What Makes A Blue Bird Bus | News
The first Blue Bird bus was made in Fort Valley for local school children over 86 years ago. Today, Blue Bird produces hundreds of buses that come down the lines of Fort Valley and out to school districts around the country and the world.
13WMAZ got an inside look on what goes into making a Blue Bird bus.
"Right now we're producing 40 buses a day. You think about it, that's every 14 minutes a school bus is going out the front door," said Mark Mattingly of Perry, an employee of 33 years.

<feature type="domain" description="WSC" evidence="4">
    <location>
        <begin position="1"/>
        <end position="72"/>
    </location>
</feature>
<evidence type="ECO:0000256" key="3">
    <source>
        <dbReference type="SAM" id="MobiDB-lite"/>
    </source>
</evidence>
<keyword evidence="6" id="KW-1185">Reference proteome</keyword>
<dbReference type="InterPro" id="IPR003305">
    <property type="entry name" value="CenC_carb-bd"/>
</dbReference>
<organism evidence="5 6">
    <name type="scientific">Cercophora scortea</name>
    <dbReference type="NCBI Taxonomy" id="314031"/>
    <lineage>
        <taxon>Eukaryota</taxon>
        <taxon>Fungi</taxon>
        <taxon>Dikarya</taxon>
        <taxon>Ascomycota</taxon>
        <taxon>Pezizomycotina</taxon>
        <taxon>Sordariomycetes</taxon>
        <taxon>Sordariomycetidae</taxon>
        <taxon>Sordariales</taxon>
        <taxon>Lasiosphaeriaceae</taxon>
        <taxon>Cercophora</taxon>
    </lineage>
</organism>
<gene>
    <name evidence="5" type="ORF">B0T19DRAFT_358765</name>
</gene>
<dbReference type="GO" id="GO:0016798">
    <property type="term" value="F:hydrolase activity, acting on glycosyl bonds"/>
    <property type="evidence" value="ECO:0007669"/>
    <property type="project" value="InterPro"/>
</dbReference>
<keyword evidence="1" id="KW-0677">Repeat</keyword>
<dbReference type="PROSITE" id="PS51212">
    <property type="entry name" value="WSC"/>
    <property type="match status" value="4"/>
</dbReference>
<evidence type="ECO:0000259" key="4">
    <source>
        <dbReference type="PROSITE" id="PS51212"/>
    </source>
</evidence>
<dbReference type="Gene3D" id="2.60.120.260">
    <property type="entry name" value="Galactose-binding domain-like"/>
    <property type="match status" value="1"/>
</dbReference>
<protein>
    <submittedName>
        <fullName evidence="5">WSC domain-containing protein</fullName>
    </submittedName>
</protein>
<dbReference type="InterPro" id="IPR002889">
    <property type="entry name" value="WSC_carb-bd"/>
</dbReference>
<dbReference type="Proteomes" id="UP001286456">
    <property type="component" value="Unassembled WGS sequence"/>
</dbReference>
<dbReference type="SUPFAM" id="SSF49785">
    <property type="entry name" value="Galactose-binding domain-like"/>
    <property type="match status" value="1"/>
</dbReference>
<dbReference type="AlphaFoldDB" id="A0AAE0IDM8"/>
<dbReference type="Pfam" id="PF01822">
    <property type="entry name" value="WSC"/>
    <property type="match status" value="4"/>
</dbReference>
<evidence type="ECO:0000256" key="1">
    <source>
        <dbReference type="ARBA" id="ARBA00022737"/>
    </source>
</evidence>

It's a long process that includes melding a chassis, putting the engine in, and cutting holes for the tires.
The buses go through eight ovens before they are then painted that signature Blue Bird yellow.
While the process of making a bus is routine, the first memory of riding in one for long-time employees is not.
"Growing up, I did ride a Blue Bird school bus. It was actually driven by my aunt, so I was really watched when I was on the bus," said Julie Cawthon of Fort Valley, a Blue Bird employee for 35 years.
"I was in the 4th grade rode a Blue Bird bus, and I actually worked the stop arm for my bus driver," said Mattingly. "I sat on the left side of the bus driver and he had each kid a different week work the stop arm and I pulled the stop arm on and off."